Social Network Analysis: Insight into collaboration in the workplace

Annemieke Zonneveld

© 2007 IBM Corporation

Social network analysis helps to reveal the informal network behind the organizational chart

Social Network Analysis (SNA) is a set of methods and statistics that shows how people collaborate • the current patterns of the information-, communication-, knowledge sharing-, decision-making networks • within a particular organization or group

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© 2007 IBM Corporation

Agenda Social Network and Innovation: 3 introductory questions Business collaboration is changing Business value of social networks Overview of social networks Case Study Future Trends 3 © 2007 IBM Corporation .

Social Network and Innovation: 3 introductory questions Did you ever consider this? • Who has the key expertise in your organization? • How are these persons / is this group connected to the others? • The risk of under-utilization of expertise or innovation potential 4 © 2007 IBM Corporation .

Social Network and Innovation: 3 introductory questions Did you ever consider this? • What are the informal networks in your organization. how are groups connected? • What is the intensity and character of these relationships? • Innovation often emerges on the interface of groups 5 © 2007 IBM Corporation .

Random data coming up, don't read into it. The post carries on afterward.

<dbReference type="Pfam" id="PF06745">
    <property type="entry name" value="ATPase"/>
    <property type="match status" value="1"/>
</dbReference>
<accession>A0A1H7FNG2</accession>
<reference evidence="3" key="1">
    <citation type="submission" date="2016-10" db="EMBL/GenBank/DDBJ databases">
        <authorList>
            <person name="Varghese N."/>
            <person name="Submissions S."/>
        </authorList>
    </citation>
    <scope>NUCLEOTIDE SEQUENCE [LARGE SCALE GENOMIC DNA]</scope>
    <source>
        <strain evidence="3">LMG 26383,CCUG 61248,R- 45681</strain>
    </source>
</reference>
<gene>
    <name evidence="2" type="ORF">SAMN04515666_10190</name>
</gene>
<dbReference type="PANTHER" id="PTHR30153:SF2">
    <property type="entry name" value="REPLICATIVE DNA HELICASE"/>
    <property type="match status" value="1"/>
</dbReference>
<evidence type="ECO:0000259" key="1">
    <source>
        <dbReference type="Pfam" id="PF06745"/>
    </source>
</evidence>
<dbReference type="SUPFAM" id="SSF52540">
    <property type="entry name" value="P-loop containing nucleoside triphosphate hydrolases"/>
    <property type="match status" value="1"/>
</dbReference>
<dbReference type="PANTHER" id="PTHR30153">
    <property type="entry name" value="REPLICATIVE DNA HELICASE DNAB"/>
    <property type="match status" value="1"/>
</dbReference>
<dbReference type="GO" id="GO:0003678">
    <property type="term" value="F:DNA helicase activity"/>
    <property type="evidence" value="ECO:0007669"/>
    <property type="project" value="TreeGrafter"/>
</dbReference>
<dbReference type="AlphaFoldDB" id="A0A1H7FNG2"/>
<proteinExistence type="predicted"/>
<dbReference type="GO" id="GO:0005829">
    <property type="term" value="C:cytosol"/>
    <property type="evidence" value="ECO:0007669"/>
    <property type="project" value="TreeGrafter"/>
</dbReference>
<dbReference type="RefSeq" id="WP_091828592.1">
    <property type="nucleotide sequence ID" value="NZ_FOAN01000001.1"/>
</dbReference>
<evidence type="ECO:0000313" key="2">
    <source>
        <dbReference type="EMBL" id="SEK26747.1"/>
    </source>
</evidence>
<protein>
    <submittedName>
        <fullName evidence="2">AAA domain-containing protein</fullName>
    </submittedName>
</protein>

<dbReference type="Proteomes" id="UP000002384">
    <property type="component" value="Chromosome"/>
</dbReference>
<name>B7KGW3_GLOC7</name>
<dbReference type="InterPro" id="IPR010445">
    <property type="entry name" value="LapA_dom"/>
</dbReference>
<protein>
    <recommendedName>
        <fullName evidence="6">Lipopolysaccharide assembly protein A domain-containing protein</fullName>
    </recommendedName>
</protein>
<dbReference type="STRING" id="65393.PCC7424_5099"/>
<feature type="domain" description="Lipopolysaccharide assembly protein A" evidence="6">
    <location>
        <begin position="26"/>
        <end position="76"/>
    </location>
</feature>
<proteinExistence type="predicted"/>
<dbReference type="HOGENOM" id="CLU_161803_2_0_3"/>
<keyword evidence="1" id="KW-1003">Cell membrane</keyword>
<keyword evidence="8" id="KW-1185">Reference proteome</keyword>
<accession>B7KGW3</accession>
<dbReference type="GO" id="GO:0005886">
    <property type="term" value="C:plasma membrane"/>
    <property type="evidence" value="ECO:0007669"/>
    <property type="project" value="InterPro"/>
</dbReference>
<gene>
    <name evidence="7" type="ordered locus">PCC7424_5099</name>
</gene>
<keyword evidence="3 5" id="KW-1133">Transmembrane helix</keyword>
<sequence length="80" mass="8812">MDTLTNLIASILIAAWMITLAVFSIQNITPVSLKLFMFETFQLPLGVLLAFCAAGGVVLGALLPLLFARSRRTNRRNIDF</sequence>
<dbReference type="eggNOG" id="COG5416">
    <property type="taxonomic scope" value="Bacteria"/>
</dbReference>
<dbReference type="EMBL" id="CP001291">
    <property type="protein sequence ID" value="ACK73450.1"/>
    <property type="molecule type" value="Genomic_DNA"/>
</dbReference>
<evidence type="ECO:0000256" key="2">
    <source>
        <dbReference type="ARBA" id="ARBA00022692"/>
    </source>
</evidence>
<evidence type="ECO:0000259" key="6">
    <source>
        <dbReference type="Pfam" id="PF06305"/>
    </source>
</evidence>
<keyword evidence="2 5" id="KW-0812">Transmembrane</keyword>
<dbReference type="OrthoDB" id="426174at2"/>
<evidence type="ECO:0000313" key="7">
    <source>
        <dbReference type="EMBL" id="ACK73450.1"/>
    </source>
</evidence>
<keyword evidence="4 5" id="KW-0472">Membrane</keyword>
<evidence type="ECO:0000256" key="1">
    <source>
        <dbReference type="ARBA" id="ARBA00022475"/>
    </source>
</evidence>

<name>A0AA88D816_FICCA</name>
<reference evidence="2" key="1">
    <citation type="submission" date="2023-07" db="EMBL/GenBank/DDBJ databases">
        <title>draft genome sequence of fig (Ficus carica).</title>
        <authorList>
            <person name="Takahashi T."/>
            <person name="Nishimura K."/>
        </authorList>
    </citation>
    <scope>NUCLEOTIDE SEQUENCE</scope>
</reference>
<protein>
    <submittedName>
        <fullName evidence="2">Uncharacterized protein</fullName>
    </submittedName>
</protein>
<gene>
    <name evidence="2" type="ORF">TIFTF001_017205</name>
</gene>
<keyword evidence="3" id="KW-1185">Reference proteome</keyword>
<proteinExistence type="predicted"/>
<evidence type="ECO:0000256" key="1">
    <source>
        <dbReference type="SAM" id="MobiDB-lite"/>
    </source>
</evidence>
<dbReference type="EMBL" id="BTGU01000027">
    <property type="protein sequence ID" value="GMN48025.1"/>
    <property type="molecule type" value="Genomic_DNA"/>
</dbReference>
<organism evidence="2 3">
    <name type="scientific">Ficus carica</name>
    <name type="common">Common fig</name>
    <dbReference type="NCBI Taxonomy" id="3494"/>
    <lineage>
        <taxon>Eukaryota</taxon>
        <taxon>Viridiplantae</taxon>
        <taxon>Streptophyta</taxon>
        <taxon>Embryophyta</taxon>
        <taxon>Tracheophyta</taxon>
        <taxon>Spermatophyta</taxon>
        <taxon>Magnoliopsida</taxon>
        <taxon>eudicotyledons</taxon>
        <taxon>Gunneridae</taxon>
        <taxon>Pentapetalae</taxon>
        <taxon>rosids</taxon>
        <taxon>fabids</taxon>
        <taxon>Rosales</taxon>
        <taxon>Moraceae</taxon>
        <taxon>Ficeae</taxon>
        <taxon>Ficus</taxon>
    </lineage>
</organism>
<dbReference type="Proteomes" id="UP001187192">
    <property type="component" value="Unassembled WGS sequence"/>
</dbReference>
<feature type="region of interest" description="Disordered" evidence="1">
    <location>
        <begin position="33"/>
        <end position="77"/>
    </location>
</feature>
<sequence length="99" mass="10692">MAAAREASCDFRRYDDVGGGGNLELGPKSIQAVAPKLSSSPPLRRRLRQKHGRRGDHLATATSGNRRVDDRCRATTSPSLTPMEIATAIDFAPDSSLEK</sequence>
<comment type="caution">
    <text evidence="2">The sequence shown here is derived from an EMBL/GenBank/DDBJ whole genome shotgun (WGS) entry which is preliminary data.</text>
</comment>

Social Network and Innovation: 3 introductory questions Did you ever consider this? • What are the most innovative groups? • What are the networks of these groups? • Understanding these networks might contribute to learning processes 6 © 2007 IBM Corporation .

Agenda Social Network and Innovation: 3 introductory questions Business collaboration is changing Business value of social networks Overview of social networks Case Study Future Trends 7 © 2007 IBM Corporation .

Business collaboration is changing. because • The workforce is changing • The workplace is changing • The nature of work is changing 8 © 2007 IBM Corporation .